Introduction to the field of reliability engineering

Reliability engineering is a field of study that deals with the estimation, prevention, and management of failures by combining statistics, risk analysis, and physics. By understanding how failures may occur or have occurred, we are able to better predict the lifespan of a product or system, allowing us to manage its lifecycle and the risks associated with its failure. All engineering systems, components, and structures will eventually fail, and knowing how and when that failure will occur is of great interest to the owners and operators of those systems. Due to the similarities between the lifecycle of engineering systems and the lifecycle of humans, the field of study known as survival analysis has many concepts that are used in reliability engineering.

Everyone is acutely aware of the importance of reliability, particularly when something doesn’t work at a time we expect it to. Whether it be your car not starting, your television failing, or the chance of being delayed on the runway because your aircraft’s airconditioning unit just stopped working, we know that system failure is something we all want to avoid. When it can’t be avoided, we at least want to know when it is likely to occur so we can conduct preventative maintenance before the need for corrective maintenance arises. Reliability engineering is most frequently used for systems which are of critical safety importance (such as in the nuclear industry), or in systems which are numerous (such as vehicles or electronics) where the cost of fleetwide reliability problems can quickly become very expensive.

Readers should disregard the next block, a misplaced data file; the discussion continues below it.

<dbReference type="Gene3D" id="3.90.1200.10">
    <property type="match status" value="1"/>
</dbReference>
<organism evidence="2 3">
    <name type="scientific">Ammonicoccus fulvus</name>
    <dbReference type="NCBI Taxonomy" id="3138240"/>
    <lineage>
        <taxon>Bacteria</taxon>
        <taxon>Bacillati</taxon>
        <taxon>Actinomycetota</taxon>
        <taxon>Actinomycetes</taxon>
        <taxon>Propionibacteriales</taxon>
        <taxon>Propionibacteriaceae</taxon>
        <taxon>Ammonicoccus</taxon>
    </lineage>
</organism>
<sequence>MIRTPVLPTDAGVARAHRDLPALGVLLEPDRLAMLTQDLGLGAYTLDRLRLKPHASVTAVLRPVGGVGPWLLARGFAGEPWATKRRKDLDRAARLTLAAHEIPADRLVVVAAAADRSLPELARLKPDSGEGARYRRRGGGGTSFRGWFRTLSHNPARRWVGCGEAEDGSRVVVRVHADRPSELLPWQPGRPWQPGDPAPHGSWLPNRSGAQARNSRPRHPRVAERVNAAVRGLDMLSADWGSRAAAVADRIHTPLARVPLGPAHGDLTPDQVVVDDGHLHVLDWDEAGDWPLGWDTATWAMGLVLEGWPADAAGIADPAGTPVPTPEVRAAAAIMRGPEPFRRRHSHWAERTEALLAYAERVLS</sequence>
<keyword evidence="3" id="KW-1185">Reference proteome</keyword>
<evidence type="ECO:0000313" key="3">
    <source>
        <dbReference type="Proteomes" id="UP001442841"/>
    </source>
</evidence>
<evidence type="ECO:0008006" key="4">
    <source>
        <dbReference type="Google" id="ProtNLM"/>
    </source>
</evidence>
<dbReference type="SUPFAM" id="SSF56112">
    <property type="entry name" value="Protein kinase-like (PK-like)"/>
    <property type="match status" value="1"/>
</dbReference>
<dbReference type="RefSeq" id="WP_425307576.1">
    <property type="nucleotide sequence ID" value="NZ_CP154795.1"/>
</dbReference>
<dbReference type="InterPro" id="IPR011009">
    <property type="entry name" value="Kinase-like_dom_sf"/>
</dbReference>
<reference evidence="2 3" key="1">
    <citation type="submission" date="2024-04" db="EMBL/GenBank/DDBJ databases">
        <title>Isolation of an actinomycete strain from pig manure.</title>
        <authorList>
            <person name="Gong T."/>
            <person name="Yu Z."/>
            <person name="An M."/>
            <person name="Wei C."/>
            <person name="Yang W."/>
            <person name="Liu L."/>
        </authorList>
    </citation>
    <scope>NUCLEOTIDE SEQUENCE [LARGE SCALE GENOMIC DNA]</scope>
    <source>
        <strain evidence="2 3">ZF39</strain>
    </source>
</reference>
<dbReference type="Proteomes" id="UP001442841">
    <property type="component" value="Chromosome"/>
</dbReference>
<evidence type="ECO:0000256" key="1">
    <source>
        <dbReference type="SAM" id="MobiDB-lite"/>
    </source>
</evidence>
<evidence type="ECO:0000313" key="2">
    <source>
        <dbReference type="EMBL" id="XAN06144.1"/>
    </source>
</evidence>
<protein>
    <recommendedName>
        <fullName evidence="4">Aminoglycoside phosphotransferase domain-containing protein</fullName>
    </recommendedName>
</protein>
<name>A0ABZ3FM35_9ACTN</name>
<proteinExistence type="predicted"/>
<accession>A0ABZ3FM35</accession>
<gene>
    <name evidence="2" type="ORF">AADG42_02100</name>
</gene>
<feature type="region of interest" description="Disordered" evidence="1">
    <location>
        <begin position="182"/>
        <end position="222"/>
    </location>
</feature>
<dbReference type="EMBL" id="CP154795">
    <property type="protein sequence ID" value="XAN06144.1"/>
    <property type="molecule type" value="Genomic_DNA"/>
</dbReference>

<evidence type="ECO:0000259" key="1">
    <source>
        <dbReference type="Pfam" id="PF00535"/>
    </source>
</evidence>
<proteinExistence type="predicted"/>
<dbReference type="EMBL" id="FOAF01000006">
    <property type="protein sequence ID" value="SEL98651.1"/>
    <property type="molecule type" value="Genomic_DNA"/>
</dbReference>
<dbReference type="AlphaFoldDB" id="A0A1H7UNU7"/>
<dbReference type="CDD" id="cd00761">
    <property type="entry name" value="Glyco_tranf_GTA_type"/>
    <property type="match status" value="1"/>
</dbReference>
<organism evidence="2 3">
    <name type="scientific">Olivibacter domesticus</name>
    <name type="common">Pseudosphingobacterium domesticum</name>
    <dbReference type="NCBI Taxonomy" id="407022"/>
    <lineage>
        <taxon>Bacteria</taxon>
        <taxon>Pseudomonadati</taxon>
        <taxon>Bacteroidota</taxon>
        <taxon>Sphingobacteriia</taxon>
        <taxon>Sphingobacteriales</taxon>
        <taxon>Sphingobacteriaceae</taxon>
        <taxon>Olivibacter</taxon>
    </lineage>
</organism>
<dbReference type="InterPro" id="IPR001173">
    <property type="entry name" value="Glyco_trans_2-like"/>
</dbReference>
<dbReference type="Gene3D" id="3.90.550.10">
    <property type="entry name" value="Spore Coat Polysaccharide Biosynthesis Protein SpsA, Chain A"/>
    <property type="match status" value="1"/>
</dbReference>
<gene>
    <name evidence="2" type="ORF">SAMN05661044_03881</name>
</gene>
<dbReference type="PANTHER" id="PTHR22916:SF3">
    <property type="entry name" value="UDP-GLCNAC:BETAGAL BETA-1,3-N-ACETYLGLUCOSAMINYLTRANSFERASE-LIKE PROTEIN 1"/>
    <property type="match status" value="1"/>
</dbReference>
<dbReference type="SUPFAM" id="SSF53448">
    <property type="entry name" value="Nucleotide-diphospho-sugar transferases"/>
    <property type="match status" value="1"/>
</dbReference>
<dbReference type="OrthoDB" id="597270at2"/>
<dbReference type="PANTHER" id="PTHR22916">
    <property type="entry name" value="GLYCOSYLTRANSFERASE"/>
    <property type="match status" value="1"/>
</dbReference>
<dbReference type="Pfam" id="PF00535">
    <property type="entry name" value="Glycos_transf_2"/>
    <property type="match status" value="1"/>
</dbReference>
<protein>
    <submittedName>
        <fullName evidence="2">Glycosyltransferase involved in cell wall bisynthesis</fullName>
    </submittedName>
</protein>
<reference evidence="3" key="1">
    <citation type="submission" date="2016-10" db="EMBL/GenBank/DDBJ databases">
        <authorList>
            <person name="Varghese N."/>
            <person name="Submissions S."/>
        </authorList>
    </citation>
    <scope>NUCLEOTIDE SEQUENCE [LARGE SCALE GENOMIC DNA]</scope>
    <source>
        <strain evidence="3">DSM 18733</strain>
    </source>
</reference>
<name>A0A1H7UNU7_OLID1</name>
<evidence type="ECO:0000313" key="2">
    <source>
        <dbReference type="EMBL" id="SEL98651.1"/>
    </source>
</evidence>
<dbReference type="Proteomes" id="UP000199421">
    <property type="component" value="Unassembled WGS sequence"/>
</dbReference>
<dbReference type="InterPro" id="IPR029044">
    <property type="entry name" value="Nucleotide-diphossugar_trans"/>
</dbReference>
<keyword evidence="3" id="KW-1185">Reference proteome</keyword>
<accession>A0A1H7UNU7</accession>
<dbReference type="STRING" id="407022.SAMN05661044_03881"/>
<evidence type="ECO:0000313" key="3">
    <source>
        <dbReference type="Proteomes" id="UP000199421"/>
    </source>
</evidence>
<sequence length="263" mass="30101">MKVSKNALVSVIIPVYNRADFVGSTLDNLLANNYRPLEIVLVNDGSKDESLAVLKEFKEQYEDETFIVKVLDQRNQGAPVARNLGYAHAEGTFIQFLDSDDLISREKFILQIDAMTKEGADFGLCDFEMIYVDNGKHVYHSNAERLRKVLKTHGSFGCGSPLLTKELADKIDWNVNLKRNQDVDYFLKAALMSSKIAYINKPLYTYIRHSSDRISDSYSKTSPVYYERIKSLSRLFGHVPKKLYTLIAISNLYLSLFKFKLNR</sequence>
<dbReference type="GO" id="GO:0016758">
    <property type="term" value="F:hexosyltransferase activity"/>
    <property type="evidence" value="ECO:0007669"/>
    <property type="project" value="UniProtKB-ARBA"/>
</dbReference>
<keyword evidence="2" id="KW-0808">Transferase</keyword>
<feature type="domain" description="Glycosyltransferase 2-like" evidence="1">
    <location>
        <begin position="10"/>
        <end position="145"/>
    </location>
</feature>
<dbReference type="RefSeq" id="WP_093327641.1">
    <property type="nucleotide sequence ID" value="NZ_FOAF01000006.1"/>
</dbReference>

Much of reliability engineering involves the analysis of data (such as time to failure data), to uncover the patterns in how failures occur. Once we understand how things are failing, we can use those patterns to forecast how the failures will occur throughout the lifetime of a population of items, or the lifetime of one or more repairable items. It is the data analysis part of reliability engineering that this Python library is designed to help with.

Further reading is available on Wikipedia and in many other reliability resources.